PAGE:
Proposed Rule Fails to Protect Central Texas Rivers and Bays
The Texas Commission on Environmental Quality (TCEQ) proposed a rule on Friday, April 13th that will determine the amount of water that must remain flowing in Central and South Central Texas rivers and into the region’s bays to sustain fish and wildlife populations. Unfortunately, this rule fails to include many of the protections recommended by the region’s stakeholder committees, leaving fish, oysters, whooping cranes and other wildlife high and dry. However, the good news is that there is still time to improve the rule by voicing support for stronger flow protections to the TCEQ Commissioners during the public comment period, which runs from now until May 14, 2012.
A Little Background
In 2007, the Texas Legislature acknowledged the need to protect water for fish and wildlife with the passage of Senate Bill 3. This landmark bill recognized the critical role environmental flows play in maintaining the ecological health and productivity of Texas rivers and estuaries and the economic factors associated with them. It set in motion a stakeholder process to create flow standards for each of Texas’s major river basins and associated bays that would be applied to any new water permits that are granted.
Under this law, the state appoints a committee of stakeholders for each region that includes representatives from a diverse set of interests including river authorities, municipalities, industries, environmental interests, regional water planning groups, commercial and recreational fishermen, agricultural interests and others. Each committee, with assistance from their science advisors, is tasked with developing consensus-based recommendations for flow standards that find an appropriate balance between protecting the environment and providing for human water needs in the basin. These recommendations are then submitted to TCEQ, which has one year to consider them and adopt rules for the region.
Stakeholders Recommend Balanced Protections
In September 2011, the stakeholder groups for the Central and South Central Texas regions – the Colorado and Lavaca Rivers/Matagorda and Lavaca Bays committee and Guadalupe and San Antonio Rivers/San Antonio Bay System committee – submitted flow recommendations to TCEQ that provide a reasonable level of protection for fish and wildlife while also allowing for future uses of water to provide for human needs.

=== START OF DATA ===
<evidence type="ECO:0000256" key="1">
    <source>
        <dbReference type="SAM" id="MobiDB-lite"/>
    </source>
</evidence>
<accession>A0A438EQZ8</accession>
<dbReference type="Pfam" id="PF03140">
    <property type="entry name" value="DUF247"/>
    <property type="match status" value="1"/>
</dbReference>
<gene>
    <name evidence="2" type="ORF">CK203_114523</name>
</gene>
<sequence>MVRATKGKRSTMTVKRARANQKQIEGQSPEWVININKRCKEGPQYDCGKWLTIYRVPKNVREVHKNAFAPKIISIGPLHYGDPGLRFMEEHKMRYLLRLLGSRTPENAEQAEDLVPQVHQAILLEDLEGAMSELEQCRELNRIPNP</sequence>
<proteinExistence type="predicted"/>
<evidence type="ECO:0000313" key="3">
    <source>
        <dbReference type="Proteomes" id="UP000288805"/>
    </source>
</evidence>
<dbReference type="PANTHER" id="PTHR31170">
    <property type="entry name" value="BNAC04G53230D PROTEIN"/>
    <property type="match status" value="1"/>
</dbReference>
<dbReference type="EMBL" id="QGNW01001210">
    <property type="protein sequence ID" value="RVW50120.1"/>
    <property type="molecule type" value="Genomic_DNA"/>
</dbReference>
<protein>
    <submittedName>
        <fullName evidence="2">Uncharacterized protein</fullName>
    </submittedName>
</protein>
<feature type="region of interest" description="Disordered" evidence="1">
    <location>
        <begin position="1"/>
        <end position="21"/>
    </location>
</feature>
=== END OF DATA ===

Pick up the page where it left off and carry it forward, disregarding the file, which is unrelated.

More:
Developing these recommendations was no small feat, as noted in a recent San Antonio-Express News opinion piece. For one, striking a balance between the needs of fish and wildlife and future human water supply demands is never an easy task. Making matters more difficult, these committees were faced with the reality that much of the water flowing in these region’s rivers has already been permitted for use with little or no consideration of the impacts on fish and wildlife.
Despite these challenges, after months of deliberation and compromise, the Colorado/Lavaca stakeholder committee unanimously approved flow recommendations that struck a reasonable balance. The Guadalupe/San Antonio comittee also developed comprehensive recommendations, endorsed by a super-majority vote of 21 to 3.
Proposed Rules Beg for Improvement
To the frustration of the vast majority of the stakeholders, the rule proposed by TCEQ for Central and South Central Texas rivers and bays fails to incorporate key aspects of the stakeholder recommendations with insufficient explanation from agency staff as to why those key aspects where left out. This leaves the region’s fish and wildlife populations at risk. Fortunately, the public comment process provides an opportunity to improve these flow standards before they are adopted by the three TCEQ Commissioners in August.
We urge you to join the National Wildlife Federation and our Texas Living Waters Project partners in asking the Commissioners to safeguard Central Texas’s fish and wildlife populations – and the jobs that depend on them – by strengthening the proposed rule. TCEQ is accepting comments on the rule until May 14, 2012. Send them a letter today through our alert system.
For more information on environmental flows and other Texas water issues, visit www.TexasWaterMatters.org.